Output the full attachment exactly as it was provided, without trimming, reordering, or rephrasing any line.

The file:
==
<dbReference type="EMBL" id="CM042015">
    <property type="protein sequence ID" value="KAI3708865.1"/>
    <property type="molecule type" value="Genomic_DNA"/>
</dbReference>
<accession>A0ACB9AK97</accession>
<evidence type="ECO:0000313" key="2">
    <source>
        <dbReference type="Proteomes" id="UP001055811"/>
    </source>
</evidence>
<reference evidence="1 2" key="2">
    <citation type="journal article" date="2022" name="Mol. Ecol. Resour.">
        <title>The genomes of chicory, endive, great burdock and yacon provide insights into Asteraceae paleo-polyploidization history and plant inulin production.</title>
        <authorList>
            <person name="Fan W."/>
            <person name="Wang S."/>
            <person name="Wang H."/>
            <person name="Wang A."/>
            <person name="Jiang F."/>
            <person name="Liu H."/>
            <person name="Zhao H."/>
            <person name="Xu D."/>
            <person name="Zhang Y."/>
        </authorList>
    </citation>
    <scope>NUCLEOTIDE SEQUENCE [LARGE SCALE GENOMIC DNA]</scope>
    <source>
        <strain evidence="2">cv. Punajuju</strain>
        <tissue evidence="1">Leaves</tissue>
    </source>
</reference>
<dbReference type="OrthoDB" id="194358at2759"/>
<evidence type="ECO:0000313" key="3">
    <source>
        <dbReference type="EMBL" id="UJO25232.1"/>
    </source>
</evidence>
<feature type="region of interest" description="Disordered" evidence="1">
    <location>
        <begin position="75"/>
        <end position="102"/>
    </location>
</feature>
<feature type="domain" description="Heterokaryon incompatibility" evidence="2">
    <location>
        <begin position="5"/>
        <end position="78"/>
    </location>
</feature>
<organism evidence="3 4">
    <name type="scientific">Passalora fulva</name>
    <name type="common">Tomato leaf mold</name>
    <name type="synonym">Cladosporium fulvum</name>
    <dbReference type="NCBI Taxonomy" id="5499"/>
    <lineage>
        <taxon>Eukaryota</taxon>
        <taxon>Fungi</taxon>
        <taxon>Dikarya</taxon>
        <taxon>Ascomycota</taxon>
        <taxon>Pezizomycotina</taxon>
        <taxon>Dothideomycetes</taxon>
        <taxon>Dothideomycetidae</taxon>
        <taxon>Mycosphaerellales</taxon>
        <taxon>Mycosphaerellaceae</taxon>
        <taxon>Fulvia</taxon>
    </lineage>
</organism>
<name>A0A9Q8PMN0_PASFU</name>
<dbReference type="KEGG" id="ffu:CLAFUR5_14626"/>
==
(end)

<dbReference type="EMBL" id="CM042015">
    <property type="protein sequence ID" value="KAI3708865.1"/>
    <property type="molecule type" value="Genomic_DNA"/>
</dbReference>
<accession>A0ACB9AK97</accession>
<evidence type="ECO:0000313" key="2">
    <source>
        <dbReference type="Proteomes" id="UP001055811"/>
    </source>
</evidence>
<reference evidence="1 2" key="2">
    <citation type="journal article" date="2022" name="Mol. Ecol. Resour.">
        <title>The genomes of chicory, endive, great burdock and yacon provide insights into Asteraceae paleo-polyploidization history and plant inulin production.</title>
        <authorList>
            <person name="Fan W."/>
            <person name="Wang S."/>
            <person name="Wang H."/>
            <person name="Wang A."/>
            <person name="Jiang F."/>
            <person name="Liu H."/>
            <person name="Zhao H."/>
            <person name="Xu D."/>
            <person name="Zhang Y."/>
        </authorList>
    </citation>
    <scope>NUCLEOTIDE SEQUENCE [LARGE SCALE GENOMIC DNA]</scope>
    <source>
        <strain evidence="2">cv. Punajuju</strain>
        <tissue evidence="1">Leaves</tissue>
    </source>
</reference>
<dbReference type="OrthoDB" id="194358at2759"/>
<evidence type="ECO:0000313" key="3">
    <source>
        <dbReference type="EMBL" id="UJO25232.1"/>
    </source>
</evidence>
<feature type="region of interest" description="Disordered" evidence="1">
    <location>
        <begin position="75"/>
        <end position="102"/>
    </location>
</feature>
<feature type="domain" description="Heterokaryon incompatibility" evidence="2">
    <location>
        <begin position="5"/>
        <end position="78"/>
    </location>
</feature>
<organism evidence="3 4">
    <name type="scientific">Passalora fulva</name>
    <name type="common">Tomato leaf mold</name>
    <name type="synonym">Cladosporium fulvum</name>
    <dbReference type="NCBI Taxonomy" id="5499"/>
    <lineage>
        <taxon>Eukaryota</taxon>
        <taxon>Fungi</taxon>
        <taxon>Dikarya</taxon>
        <taxon>Ascomycota</taxon>
        <taxon>Pezizomycotina</taxon>
        <taxon>Dothideomycetes</taxon>
        <taxon>Dothideomycetidae</taxon>
        <taxon>Mycosphaerellales</taxon>
        <taxon>Mycosphaerellaceae</taxon>
        <taxon>Fulvia</taxon>
    </lineage>
</organism>
<name>A0A9Q8PMN0_PASFU</name>
<dbReference type="KEGG" id="ffu:CLAFUR5_14626"/>